Of all the animals of prey, man is the only sociable one.
Every one of us preys upon his neighbour, and yet we herd together.
The Beggar's Opera: John Gay

Friday 14 December 2012

A load of crystal balls

I think it's fair to say I'm not a morning person - though if the Mail is to be believed (as ever, a very big 'if'), I am certainly not alone.

And, as I try to work up the resolve to face the day, there is one thing that is guaranteed to put me in a bad mood; premature prognostication.

The BBC's lamentable habit of regurgitating political party press releases as news is bad enough, but there is an irritating tendency for this to stray into the world of predicting the future:
Ed Miliband will acknowledge... He will emphasise... But he will also say...
Among his proposals will be...
The piece from the Today programme and the BBC website quoted at OoL by the Quiet Man, who has much to say on the actual content of the speech, is typical of the practice.

I'm sure Mr Miliband intends to say these things, and that his autocue is primed and ready, but who can really say that he will?

Those of a religious persuasion often formally acknowledge this uncertainty; the interjections 'deo volente' or 'insh'Allah' exist because of a long-standing and widespread acknowledgement that no one can say for certain that something will definitely happen.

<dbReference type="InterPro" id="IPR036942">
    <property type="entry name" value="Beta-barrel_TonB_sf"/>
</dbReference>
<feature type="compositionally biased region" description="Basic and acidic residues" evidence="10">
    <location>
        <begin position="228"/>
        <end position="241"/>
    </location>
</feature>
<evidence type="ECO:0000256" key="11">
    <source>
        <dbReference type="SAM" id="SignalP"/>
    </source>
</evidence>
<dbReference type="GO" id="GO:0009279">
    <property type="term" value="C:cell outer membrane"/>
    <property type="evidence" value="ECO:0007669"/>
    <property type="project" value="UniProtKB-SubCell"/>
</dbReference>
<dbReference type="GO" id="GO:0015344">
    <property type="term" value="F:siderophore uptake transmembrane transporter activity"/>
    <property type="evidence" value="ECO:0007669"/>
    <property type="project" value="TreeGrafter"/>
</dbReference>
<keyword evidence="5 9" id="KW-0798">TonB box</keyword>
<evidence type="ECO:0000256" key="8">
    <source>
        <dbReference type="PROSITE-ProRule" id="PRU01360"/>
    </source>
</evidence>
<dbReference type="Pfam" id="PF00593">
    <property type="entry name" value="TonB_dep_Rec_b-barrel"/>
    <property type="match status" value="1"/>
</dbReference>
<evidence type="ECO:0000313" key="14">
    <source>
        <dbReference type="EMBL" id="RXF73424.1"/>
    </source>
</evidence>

Whether you attribute it to chance or divine intervention, it seems somehow arrogant to ignore the possibility of illness, say, or a traffic jam or - admittedly a long shot - a meteor strike, as if your certainty guarantees that the described event will take place.

It's a subject that has been aired here before (see Mystic Ed and his Crystal Balls) and, since it springs from the arrogance of the BBC and the political machinations of spin doctors, will doubtless surface again (and again, and again....).


  1. Tomorrow morning, I'm likely to say now what will I have for breakfast. Then I might say time to go to the loo and so on.

  2. JH, indeed; perhaps something about broadcast media makes those involved forget the existence of conditional verbs, just as their anxiety to get the story first means they report the news, in some cases, before it has happened.


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